- 27 September 2021
- Posted by: ante
- Category: Workplace
All organisations benefit from recruiting a diverse team of employees. A broad range of skills, experience and perspectives fuels insight and innovation. When the work environment is inclusive, it opens up opportunities, informs business development and enhances customer service.
According to research published on the CBI website, companies with gender diversity outperform competitors by 25% and cultural diversity boosts profits by 36%. In workplaces where all employees feel they belong, performance increases and absenteeism decreases.
Despite the clear benefits of championing inclusivity, certain groups are significantly under-represented in UK businesses. Too many leaders appoint staff who look and act as they do. Familiarity incites confidence, but it doesn’t mean that businesses are attracting the right talent for the role; that individual may come from a very different background.
Under-represented Groups in the UK Workforce
Diversity UK stats on Race in the Workplace show that the employment rate of white workers is higher than Black, Asian & Minority Ethnic (BAME) workers. BAME workers are more likely to be overqualified for a role and yet less likely to be promoted.
The Paralympics provides clear evidence that disability is not a barrier to achievement, yet people with a disability find it more challenging to find employment. When recruited, there is a pay gap between disabled and able-bodied workers and limited opportunities for career progression.
Whilst there has been progress in the number of women on FTSE 100 boards, many companies fall short of a gender balance in senior positions. In 2016, there were only 9.7% female Executive Directors in FTSE 100 companies. According to Cranfield University’s Female FTSE Report 2020, this has increased to 13.2% last year, but there is still room for progress.
“The path to diversity begins with supporting, mentoring and sponsoring diverse women and men to become leaders and entrepreneurs.”
– Denise Morrison
What Defines an Inclusive Workplace?
An inclusive workplace is one where a representative mix of employees feel valued for their contribution. The workplace recognises each individual’s skills, strengths and experience. Differences are acknowledged and reasonable adjustments are made to encourage diversity.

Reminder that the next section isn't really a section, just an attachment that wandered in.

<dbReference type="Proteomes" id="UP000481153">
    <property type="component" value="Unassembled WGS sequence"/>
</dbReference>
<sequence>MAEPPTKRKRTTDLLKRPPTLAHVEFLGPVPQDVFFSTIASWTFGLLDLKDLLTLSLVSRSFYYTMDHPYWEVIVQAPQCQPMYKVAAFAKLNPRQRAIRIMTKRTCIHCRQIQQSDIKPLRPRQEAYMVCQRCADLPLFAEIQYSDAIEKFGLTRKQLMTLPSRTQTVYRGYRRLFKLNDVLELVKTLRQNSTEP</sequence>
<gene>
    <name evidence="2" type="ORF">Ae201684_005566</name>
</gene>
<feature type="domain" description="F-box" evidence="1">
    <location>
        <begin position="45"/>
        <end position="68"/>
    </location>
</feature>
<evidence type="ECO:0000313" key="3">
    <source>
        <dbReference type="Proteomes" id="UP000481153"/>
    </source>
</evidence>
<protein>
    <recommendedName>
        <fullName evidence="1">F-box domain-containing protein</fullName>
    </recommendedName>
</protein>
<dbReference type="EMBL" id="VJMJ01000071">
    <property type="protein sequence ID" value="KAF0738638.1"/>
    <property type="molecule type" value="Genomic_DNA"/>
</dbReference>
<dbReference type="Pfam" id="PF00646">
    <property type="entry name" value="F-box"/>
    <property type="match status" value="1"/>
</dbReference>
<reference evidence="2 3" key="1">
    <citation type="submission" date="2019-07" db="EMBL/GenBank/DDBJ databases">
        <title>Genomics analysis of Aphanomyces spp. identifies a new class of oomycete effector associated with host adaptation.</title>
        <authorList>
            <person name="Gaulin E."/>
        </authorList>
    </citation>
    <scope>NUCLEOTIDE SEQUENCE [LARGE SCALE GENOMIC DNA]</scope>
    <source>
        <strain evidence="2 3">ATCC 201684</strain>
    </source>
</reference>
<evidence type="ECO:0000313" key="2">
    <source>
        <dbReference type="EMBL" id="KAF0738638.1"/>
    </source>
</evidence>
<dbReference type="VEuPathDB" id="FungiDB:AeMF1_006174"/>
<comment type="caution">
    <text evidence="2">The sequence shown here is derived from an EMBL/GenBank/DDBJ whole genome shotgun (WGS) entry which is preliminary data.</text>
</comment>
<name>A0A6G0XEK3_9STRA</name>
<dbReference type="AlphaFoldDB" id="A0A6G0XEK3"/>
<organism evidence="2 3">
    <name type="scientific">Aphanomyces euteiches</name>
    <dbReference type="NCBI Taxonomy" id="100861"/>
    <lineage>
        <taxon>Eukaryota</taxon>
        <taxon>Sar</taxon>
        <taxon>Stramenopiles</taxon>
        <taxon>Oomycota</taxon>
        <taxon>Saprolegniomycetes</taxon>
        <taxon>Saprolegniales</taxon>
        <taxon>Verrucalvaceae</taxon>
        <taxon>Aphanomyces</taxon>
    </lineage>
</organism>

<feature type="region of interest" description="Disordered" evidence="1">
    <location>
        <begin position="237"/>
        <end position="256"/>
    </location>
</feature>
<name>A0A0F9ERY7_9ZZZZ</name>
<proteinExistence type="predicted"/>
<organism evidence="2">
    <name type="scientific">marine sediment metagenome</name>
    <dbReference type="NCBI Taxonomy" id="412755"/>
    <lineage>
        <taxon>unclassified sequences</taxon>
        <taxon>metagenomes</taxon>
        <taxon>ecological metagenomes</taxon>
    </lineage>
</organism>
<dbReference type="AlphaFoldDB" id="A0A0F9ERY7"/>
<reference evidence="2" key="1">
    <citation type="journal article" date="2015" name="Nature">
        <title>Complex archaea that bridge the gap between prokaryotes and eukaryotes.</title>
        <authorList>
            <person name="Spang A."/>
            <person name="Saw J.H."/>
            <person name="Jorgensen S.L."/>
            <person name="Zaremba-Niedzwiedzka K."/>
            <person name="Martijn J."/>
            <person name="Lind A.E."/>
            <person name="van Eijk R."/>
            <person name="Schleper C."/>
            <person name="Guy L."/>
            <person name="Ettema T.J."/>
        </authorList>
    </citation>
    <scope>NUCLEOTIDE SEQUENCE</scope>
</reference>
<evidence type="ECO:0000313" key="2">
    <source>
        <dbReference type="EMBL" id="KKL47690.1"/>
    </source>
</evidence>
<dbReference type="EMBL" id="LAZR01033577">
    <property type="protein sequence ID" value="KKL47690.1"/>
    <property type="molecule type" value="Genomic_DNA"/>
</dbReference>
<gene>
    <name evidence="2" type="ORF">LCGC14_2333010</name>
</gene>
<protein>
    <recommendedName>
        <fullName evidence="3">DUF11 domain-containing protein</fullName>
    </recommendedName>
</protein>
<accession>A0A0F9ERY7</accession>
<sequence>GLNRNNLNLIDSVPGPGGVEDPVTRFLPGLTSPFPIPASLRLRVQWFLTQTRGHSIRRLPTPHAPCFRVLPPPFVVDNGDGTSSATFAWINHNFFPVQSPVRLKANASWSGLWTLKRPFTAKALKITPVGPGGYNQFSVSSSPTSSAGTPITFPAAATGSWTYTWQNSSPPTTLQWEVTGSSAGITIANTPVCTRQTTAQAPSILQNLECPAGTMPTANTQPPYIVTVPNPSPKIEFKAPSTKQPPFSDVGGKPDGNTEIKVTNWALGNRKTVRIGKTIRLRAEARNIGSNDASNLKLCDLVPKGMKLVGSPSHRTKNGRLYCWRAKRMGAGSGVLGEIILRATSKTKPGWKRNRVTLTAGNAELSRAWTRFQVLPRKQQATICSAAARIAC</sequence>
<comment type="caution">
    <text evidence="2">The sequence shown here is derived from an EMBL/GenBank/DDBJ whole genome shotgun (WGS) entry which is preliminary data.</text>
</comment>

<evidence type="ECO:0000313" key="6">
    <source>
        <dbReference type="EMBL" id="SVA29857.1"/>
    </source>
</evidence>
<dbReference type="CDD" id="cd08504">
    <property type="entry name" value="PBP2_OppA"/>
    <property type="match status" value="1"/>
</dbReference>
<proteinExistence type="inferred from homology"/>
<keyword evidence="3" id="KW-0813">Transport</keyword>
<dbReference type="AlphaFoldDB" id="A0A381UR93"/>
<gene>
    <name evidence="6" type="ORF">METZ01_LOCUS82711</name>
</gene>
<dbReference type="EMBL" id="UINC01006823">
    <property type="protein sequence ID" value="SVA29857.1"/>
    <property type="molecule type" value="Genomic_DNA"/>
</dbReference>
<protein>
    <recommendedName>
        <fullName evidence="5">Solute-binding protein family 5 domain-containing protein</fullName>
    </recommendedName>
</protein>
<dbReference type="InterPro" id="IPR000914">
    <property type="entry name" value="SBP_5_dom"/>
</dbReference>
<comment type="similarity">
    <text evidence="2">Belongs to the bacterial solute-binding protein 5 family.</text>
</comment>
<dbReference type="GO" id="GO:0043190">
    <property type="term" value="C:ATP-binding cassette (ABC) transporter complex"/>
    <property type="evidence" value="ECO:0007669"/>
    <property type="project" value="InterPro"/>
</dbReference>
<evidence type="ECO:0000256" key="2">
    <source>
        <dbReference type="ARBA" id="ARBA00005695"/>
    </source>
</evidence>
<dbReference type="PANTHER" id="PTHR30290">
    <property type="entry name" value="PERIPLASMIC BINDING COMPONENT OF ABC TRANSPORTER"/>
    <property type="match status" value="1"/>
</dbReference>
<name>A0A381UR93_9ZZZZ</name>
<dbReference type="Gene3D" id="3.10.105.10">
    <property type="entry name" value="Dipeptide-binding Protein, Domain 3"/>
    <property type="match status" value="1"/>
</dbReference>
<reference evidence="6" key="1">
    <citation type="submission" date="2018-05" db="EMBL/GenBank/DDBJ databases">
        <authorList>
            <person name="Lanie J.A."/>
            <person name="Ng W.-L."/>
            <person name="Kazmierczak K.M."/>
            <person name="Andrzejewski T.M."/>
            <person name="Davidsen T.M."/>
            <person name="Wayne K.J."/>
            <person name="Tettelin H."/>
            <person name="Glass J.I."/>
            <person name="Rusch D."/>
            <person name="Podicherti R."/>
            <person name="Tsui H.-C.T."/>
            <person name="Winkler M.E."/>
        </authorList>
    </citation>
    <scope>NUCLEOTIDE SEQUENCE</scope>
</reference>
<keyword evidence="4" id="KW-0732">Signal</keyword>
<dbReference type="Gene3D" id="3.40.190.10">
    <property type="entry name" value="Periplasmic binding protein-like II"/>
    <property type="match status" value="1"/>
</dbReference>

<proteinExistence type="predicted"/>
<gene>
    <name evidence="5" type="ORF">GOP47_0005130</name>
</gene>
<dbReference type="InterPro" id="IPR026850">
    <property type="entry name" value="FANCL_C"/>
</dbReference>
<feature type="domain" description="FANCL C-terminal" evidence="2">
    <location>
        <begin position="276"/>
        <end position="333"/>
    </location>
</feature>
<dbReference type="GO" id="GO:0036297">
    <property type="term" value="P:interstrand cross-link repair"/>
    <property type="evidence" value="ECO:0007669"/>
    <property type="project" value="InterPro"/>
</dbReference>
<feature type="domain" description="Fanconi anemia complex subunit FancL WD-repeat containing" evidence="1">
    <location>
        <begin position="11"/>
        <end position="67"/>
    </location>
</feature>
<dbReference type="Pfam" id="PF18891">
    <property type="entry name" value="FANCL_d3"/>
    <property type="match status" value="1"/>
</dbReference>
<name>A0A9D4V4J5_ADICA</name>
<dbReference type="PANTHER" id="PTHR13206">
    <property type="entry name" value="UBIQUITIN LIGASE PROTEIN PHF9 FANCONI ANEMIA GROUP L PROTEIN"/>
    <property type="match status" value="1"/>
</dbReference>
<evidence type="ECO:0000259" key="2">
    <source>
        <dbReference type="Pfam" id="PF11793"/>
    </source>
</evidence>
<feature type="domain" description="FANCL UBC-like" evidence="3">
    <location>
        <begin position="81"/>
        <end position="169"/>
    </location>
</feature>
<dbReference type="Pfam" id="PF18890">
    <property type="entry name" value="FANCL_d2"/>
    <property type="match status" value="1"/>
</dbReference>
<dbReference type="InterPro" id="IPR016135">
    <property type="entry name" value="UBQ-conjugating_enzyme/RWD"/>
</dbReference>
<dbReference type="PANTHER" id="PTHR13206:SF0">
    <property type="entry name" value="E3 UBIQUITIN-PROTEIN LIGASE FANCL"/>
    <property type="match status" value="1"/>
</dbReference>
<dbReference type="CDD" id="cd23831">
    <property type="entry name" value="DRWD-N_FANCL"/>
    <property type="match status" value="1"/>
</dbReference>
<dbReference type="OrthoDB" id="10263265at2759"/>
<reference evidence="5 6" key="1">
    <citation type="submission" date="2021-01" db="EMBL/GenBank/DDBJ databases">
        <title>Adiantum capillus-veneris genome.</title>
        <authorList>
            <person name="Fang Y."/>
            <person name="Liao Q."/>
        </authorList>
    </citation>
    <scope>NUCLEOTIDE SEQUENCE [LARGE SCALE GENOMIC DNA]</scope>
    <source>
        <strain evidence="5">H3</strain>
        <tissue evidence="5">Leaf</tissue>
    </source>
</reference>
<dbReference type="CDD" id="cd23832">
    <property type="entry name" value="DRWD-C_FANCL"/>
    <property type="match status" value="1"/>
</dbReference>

In inclusive companies, employees feel safe to speak up about issues of harassment, bullying and other non-inclusive behaviours. They are confident that they will be listened to, supported and issues of prejudice will be addressed.
With an inclusivity agenda, remuneration is based on the role and responsibilities, not on race, gender, age or disability. Career progression opportunities are open to any employee with the desire to upskill.
Collaboration, support and empowerment are standard practices in inclusive workplaces. People feel proud to be part of the organisation and this drives motivation, job satisfaction and loyalty. A diverse workforce is likely to attract wider diversity in customers, as the company is more aware of the specific needs in their community.
Unite for National Inclusion Week 2021
National Inclusion Week (27 September – 3 October) provides the ideal opportunity to set or review organisational targets for inclusion and diversity. This year’s theme is Unity. Together, we can challenge unconscious bias, see things from a fresh perspective and learn from good practice.
With inclusion in the spotlight, unite for open conversations to build awareness and challenge preconceptions. By approaching conversations with a willingness to learn and adapt, rather than defend, it is possible to progress.
Where to Start on a Workplace Inclusivity Journey
The CIPD had produced an Inclusion Health Checker Tool. This simple questionnaire is designed to provoke thoughts and discussion within the workplace.
Inclusive Employers, the lead organisation for National Inclusion Week. Sign up on their website to access a toolkit to support inclusion and diversity. Through the week they will also host a series of webinars, concluding with the Inclusion Best Practice Showcase which starts at midday on Friday 1 October.
Building for Success provides information on disability in the workplace, with actions that employers can undertake to be more inclusive.
Connect with a local organisation that provides training to support staff awareness and embed inclusivity values.
Take personal responsibility for being an inclusive co-worker with tips from Inclusive Employers.
Take Action to Promote Inclusivity
In National Inclusion Week, I encourage you to share experiences with someone from a different culture or background. We can all benefit from seeing the world through another’s eyes.